While the IC’s research organization looks into adding security to cloud environments, in the here and now, intelligence agencies are sharing more data.
We are facing one of the largest technology transformations ever, with 500 billion devices expected to be connected by 2025. This “connect everything” Internet of Things (IoT) transformation means the amount of data that agencies collect, protect, analyze and refine to provide actionable insights is growing massively.
To keep up with this pace of change, agencies must have a network that is ready for this new data age and be open to incorporating the new IoT data throughout the workplace culture. They must have employees who can convey capability needs to agency heads, budgeting teams and industry partners. And agencies must focus even more on intra- and interagency collaboration and governance.
Across the country, IT agencies are increasingly interested in leveraging data to make faster decisions that enhance their missions, whether on a battlefield, in cyberspace, for a veteran or retiree, or for citizens everywhere. The power of mobile and IoT technologies, together with the data analytics that result, can help do just that.
Here are three areas agencies should focus on to draw the most insight and value from this data explosion.
The technologies needed for context-aware, secure networks are here. Agencies should ensure the investments they make take advantage of these technologies and provide a roadmap for future growth.
Just like the construction of a home, the foundation of any IT network needs to be secure, strong and designed appropriately for the “house” being built upon it. It must also be able to accommodate expansion or change over the years, including advanced automation, embedded security and a unified fabric to set or change policy with “one stroke,” driving updates pervasively across the network.
Additionally, the network foundation must include interoperability and open standards so that multivendor solutions can work together and scale.
The key is to choose network partners that meet agencies’ needs today and have the breadth to provide industry best practices and an innovation roadmap moving forward.
With a properly built intuitive network, agencies can handle change simply and capture IoT data in a way to gain real value from it and enhance the agency mission.
I recently hosted an event for city leaders to discuss how the world of IoT has changed their agencies. In each case, the daily IT operations changed at a core level.
City leaders recognize the need to change as “connected things” no longer fit into silos, but provide data that’s useful across city departments. Each department needs to understand not only where that data comes from, but also how to share it and create governance across agencies and the business community. Increasingly, city IT leaders see their role evolving from “tech experts” to “expert collaborators and communicators” who set joint policies, both internal and external, and provide budgetary needs to controllers and agency heads.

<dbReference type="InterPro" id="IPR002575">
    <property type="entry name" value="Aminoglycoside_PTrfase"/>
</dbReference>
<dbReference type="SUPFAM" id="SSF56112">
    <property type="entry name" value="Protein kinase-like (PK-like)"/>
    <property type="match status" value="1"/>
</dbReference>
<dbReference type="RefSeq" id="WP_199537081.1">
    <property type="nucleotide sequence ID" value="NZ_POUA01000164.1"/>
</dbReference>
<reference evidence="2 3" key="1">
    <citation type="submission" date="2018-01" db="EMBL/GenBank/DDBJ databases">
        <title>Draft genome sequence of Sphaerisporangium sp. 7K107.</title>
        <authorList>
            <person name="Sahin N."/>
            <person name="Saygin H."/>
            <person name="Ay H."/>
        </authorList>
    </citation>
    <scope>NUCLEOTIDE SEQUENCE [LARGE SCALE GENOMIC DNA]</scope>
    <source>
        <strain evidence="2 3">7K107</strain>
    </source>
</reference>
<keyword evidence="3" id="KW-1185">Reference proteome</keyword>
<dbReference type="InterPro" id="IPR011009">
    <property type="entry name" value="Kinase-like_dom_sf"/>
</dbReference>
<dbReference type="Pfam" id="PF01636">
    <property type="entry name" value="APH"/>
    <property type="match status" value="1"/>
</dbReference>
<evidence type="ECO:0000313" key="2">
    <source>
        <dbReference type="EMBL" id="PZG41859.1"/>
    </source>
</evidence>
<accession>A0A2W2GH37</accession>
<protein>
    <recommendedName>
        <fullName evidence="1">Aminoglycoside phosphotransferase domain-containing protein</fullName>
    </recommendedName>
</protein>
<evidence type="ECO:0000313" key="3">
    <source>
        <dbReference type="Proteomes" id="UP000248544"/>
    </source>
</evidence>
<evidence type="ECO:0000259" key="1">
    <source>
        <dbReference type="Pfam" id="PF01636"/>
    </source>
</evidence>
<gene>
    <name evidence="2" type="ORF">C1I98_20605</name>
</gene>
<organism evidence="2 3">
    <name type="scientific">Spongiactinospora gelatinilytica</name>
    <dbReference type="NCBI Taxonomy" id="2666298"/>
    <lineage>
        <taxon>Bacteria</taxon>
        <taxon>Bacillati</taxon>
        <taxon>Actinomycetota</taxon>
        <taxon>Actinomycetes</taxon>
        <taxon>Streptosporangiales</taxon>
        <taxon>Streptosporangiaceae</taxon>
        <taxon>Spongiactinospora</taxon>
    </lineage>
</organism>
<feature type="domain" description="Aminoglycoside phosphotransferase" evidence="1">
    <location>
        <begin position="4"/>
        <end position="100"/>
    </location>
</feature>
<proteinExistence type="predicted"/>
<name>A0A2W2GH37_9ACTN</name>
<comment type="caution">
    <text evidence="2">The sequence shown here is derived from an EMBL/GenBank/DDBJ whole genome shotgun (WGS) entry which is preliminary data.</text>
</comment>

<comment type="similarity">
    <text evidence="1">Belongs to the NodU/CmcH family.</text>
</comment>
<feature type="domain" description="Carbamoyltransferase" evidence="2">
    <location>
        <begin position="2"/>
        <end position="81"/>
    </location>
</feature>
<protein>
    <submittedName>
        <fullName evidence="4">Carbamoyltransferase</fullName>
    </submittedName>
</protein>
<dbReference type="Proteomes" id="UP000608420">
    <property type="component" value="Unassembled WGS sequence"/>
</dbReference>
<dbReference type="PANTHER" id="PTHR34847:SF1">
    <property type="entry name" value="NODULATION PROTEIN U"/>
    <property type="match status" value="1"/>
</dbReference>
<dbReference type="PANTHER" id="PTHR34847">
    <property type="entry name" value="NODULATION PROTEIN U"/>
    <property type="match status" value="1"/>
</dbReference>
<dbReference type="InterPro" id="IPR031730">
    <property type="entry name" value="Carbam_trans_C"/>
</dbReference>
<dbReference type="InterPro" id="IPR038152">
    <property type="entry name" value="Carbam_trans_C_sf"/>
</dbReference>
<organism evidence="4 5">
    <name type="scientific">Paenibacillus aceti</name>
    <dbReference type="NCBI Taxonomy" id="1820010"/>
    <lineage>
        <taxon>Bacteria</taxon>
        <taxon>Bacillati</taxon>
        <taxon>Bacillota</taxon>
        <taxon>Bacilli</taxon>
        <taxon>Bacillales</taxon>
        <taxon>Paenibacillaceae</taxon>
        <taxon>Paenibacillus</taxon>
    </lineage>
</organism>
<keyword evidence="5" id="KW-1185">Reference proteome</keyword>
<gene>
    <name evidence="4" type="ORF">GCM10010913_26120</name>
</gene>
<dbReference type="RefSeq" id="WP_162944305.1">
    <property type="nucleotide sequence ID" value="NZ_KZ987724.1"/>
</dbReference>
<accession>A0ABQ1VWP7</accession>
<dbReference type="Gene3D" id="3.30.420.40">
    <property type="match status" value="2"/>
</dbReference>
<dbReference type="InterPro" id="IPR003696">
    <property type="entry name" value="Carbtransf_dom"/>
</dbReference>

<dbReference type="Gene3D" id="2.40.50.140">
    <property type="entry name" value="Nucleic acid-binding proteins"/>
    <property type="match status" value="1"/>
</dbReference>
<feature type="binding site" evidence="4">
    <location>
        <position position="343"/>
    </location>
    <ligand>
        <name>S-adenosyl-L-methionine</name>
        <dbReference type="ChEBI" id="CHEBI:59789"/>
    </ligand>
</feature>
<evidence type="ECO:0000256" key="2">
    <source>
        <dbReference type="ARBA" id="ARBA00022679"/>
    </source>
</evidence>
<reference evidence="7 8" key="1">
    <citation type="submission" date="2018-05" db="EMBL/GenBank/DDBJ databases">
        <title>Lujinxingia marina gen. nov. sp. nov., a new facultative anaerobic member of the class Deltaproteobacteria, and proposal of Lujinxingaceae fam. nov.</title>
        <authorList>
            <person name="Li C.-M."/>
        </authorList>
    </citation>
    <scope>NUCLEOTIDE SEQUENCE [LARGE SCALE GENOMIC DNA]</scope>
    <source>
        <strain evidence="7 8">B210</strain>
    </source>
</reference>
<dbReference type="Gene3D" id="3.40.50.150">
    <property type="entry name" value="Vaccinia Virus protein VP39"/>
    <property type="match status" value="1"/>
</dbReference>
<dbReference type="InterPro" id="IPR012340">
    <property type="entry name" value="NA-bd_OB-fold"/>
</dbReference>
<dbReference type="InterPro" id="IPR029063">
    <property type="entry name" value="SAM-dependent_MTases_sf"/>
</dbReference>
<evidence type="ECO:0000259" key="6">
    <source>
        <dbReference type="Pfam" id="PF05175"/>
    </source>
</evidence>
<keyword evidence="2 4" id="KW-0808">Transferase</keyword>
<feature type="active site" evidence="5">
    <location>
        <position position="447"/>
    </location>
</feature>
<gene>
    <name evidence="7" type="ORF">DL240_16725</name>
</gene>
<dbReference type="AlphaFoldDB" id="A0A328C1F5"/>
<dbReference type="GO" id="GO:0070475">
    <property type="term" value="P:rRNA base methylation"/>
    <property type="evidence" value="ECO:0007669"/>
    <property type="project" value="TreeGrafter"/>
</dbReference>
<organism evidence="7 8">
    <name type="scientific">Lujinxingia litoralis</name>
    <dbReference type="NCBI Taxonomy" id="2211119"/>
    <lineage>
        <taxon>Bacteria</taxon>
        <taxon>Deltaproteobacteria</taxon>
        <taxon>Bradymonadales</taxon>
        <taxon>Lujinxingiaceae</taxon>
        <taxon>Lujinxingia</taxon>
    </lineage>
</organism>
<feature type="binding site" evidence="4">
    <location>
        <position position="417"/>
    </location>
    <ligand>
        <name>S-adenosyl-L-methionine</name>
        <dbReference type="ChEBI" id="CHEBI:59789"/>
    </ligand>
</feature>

For example, city traffic flow data is not only valuable to the traffic division but also for the water department to gauge the volume of water likely consumed in high-traffic areas and for businesses considering locations along those corridors.
Similarly, the Department of Veterans Affairs partners with the Military Health System, the Social Security Administration and state health departments because it needs better-aligned ways to more quickly process health records for veterans’ disability services. Improvements in data analytics help to make this collaboration more tangible.
An agency can have the best network foundation and be open to evolving its data culture, but it may not have a workforce sized or skilled enough to keep pace. There is a known talent shortage in the federal government right now, as experienced workers retire, stable workers struggle to keep up with the accelerated pace of IoT change, and new technology experts spend a few years in public service then look for more innovative positions in the private sector.
Many agencies across federal, state and local markets are looking increasingly to the IT industry to help fill that talent gap.
Some agencies use technology to automatically gather and analyze data for users in ways that support the agencies’ business objectives. Others turn to technology partners that train existing staff to better understand the impact of data analytics and how to apply it to agency procedures.
Another rapidly growing trend is to use managed services, also called “IT as a Service” or “Network as a Service.” This approach can be useful when agencies move toward the hybrid cloud, because it offers modern, standardized networks that meet government security and classified requirements. Not only do agencies retain governance and control, they gain time to focus on mission priorities instead of IT needs, all while leveraging expertise and technology advances from the industry.
The influx of data will continue to explode as both mobile and IoT use expands over the next decade. If agencies invest in a strong network foundation, a collaborative culture and solid partnerships now, they can approach the next 10 years with confidence.